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Updated: December 5, 2010 05:40 IST

Afghan Minister disputes U.S. diplomatic cable

AP
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Afghanistan Finance Minister Omar Zakhilwal. File Photo
AP Afghanistan Finance Minister Omar Zakhilwal. File Photo

A leaked diplomatic cable has jeopardized the U.S. ambassador’s relationships with key Afghan ministers at a time when ties between the two nations are strained over corruption at the highest levels of the government and stepped up military operations, a top Afghan official said Saturday.

Afghan Finance Minister Omar Zakhilwal, who is well-respected by the international community, vehemently denied that he called President Hamid Karzai “an extremely weak man” as reported in a Feb. 26 cable written by Ambassador Karl Eikenberry.

The cable went on to quote Mr. Zakhilwal as saying that Mr. Karzai “did not listen to facts but was instead easily swayed by anyone who came to him to report even the most bizarre stories of plots against him.”

Mr. Zakhilwal delivered his blistering remarks against the top U.S. diplomat in Kabul just hours after President Barack Obama’s surprise trip to Afghanistan to bolster troop morale.

The report is “absolutely, categorically wrong and false,” Mr. Zakhilwal said at a news conference at the finance ministry.

Mr. Zakhilwal said he offered to resign, but that Mr. Karzai asked him to stay, saying he didn’t believe that he could have said such a thing.

He said the cable, part of a vast tranche of files released by the WikiLeaks website, has not only hurt Eikenberry’s relationship with him, but with other key ministers in the government.

The rift sparked by the WikiLeaks release comes less than two weeks before Obama is to address Americans about a new review of U.S. strategy to defeat the Taliban and strengthen the Afghan government so American troops can begin leaving next year.

Eikenberry, a longtime critic of Karzai who once commanded troops in Afghanistan, operates quietly behind the scenes in Afghanistan, yet he is the front line diplomat dealing with Karzai and the dispute could make it harder for him to push his agenda with Afghan officials.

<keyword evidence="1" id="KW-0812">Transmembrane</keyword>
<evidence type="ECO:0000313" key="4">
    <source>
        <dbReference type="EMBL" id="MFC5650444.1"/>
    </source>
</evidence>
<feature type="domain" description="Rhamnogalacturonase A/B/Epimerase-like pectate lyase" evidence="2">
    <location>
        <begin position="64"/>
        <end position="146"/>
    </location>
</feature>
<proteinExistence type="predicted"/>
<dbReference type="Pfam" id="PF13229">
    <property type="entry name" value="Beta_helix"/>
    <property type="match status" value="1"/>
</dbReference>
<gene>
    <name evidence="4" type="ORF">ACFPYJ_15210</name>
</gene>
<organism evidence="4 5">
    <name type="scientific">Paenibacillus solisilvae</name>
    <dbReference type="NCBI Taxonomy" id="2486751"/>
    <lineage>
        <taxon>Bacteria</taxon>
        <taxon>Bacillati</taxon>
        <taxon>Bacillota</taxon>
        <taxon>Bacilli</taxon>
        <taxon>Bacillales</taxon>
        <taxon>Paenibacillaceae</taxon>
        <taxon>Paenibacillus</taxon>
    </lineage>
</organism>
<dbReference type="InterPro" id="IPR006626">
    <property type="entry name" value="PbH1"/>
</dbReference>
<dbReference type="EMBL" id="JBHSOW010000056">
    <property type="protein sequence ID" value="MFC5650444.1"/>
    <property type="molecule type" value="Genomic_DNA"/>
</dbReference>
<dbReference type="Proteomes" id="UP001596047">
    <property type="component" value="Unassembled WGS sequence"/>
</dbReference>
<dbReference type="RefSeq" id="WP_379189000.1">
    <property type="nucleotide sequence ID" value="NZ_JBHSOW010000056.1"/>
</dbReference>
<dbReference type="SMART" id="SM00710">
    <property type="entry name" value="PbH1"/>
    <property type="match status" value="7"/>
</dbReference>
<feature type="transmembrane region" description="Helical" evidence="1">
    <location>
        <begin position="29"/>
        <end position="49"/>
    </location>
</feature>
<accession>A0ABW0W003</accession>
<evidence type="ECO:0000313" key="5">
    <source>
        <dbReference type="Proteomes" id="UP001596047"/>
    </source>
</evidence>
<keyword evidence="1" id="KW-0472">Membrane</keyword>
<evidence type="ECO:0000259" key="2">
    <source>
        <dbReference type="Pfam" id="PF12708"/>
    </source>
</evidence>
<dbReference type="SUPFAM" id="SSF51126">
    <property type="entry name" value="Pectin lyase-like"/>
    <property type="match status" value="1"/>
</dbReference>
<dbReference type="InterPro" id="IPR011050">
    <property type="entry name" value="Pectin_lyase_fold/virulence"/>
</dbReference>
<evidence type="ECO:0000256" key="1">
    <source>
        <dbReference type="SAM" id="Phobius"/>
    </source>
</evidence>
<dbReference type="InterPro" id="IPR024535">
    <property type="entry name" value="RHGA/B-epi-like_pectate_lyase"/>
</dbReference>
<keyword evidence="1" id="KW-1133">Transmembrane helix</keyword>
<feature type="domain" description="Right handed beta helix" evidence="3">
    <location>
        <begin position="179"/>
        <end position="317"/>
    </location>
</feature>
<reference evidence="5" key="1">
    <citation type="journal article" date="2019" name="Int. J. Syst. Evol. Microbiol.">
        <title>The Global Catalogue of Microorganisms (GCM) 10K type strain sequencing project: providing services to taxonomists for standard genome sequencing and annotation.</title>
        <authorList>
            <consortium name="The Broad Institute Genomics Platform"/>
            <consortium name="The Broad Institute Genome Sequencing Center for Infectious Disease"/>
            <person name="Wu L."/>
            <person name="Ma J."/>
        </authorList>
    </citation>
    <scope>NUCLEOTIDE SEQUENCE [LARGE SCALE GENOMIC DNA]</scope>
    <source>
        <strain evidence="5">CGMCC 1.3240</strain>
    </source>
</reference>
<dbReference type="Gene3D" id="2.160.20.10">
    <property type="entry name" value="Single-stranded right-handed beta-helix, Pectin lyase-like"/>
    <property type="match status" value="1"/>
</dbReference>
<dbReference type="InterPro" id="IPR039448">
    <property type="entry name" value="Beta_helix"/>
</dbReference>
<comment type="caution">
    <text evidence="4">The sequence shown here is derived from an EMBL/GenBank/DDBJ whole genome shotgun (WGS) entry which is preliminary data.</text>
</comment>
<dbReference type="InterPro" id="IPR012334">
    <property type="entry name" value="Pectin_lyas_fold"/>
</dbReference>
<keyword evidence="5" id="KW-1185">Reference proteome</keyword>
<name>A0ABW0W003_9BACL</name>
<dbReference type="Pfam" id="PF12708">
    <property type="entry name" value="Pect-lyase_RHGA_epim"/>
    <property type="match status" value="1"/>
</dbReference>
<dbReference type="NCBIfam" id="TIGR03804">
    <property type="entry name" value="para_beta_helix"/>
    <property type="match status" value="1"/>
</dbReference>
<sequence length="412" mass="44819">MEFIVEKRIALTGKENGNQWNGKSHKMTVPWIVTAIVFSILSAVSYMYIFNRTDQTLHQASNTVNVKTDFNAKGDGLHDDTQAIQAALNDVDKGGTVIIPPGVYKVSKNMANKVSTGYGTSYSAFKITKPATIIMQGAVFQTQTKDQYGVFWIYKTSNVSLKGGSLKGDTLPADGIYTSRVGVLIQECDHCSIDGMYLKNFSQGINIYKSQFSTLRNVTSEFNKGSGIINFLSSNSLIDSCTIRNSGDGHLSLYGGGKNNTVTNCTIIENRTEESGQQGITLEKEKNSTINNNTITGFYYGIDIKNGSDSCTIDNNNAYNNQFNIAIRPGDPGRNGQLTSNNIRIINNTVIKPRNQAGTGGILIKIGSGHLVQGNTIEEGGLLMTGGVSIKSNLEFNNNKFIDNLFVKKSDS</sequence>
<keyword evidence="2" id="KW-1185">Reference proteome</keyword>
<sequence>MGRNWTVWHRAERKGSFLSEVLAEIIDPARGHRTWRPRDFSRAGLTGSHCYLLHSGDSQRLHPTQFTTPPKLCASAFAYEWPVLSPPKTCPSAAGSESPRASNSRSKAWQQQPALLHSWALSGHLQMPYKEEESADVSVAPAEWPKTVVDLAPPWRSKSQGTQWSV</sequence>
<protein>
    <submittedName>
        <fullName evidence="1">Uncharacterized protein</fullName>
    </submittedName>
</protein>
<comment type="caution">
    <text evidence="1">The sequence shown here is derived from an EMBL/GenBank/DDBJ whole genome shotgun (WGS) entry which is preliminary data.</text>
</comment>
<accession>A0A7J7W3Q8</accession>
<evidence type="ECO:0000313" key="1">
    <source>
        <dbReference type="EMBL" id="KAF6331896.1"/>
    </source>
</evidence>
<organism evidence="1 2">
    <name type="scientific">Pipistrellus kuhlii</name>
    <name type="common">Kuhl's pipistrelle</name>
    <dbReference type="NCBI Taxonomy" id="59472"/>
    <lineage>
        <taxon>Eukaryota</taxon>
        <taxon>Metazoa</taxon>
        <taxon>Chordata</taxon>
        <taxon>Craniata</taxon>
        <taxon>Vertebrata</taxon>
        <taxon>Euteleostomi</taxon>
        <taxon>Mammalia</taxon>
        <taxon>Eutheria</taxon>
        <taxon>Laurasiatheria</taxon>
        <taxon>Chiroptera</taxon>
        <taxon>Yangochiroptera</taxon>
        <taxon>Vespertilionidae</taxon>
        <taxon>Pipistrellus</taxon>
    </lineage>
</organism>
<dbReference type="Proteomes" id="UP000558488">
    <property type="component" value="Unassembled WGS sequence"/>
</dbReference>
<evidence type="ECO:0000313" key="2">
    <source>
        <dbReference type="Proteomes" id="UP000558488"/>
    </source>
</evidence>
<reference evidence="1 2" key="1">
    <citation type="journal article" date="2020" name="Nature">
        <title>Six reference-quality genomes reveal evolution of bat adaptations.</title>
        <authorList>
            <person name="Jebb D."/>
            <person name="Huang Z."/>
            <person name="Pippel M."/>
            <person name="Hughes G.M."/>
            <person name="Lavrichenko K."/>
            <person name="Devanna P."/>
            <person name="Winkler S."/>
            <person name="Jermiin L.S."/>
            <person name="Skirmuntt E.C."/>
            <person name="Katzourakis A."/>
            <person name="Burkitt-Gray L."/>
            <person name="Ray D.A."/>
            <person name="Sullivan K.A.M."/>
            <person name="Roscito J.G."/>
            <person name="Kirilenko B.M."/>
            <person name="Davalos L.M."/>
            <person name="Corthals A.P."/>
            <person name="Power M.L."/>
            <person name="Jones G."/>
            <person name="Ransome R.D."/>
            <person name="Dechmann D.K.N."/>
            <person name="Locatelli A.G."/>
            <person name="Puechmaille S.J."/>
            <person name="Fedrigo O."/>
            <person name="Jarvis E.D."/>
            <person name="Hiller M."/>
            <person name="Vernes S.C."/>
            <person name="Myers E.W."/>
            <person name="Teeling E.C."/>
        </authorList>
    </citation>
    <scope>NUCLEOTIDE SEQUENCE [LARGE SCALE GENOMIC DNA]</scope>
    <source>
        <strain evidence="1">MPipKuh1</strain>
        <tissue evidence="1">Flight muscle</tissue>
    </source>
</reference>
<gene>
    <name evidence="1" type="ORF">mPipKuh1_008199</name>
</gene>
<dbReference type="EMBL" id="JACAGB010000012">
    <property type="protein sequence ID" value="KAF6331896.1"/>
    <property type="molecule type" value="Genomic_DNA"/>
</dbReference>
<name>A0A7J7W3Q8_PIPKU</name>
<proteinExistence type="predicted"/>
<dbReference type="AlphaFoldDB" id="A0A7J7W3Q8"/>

“It certainly will not be business as usual between some ministers and the ambassador,” Mr. Zakhilwal said.

Caitlin Hayden, a spokeswoman for the U.S. Embassy in Kabul, said the Americans were working in private to overcome any issues.

“We are determined not to allow the reckless actions of WikiLeaks to harm the strong and strategic relationships we have built over many years with many members of the government of Afghanistan,” she said in a statement.

She did not address Mr. Zakhilwal’s allegation that Eikenberry misquoted him in the cable to further the ambassador’s own opinion that Mr. Karzai is not a reliable partner.

In a different cable leaked in November 2009, Eikenberry warned against sending substantial numbers of additional troops because Karzai was “not an adequate strategic partner.” That cable raised speculation that Eikenberry could be replaced because the cable might have damaged his relations with Karzai, but Obama stuck with the ambassador.

“The views of Eikenberry are well-known,” Mr. Zakhilwal said. “The ambassador has used my name to support his views of the president.”

In a raised voice, Mr. Zakhilwal said, “I find this extremely unprofessional. ... I find this extremely undiplomatic, and to be honest with you, I am extremely saddened. And this leaves no trust between me and the ambassador -- extremely little trust.”

The international community’s trust in the Karzai government has eroded too. For days, news reports have revealed cable after cable alleging corruption among Afghanistan’s political elite and powerbrokers -- information that makes it harder for NATO troop-contributing nations to retain already dwindling public support for the war, which is in its 10th year.

Karzai questioned the validity of all the leaked cables.

“I can assure you that Zakhilwal, our finance minister, has not said such things to Americans,” he said at a joint news conference at the palace with Pakistan Prime Minister Yusuf Raza Gilani.

He also cast doubt on an Oct. 19, 2009, diplomatic message saying that the United Arab Emirates had revealed it had stopped former Afghan Vice President Ahmad Zia Masood entering the country with $52 million earlier in 2009. He was allowed to keep most of the money “without revealing the money’s origin or destination,” according to the document.

“The American government has been talking to us everyday about corruption -- every day they come and give us examples,” Karzai said. “How come they did not report to (me) the president about $52 million?”

Gilani also was peppered with questions about the diplomatic cables, which expose America’s troubled alliance with Pakistan, U.S. doubts about the capabilities of the country’s weak government and concern that Islamist militants might gain access to Pakistan’s nuclear material. Gilani played down the leaked documents.

“First of all, I will (ask) you not to trust WikiLeaks,” Gilani told reporters. “I don’t know why you are making up your minds from the words of junior officers.”

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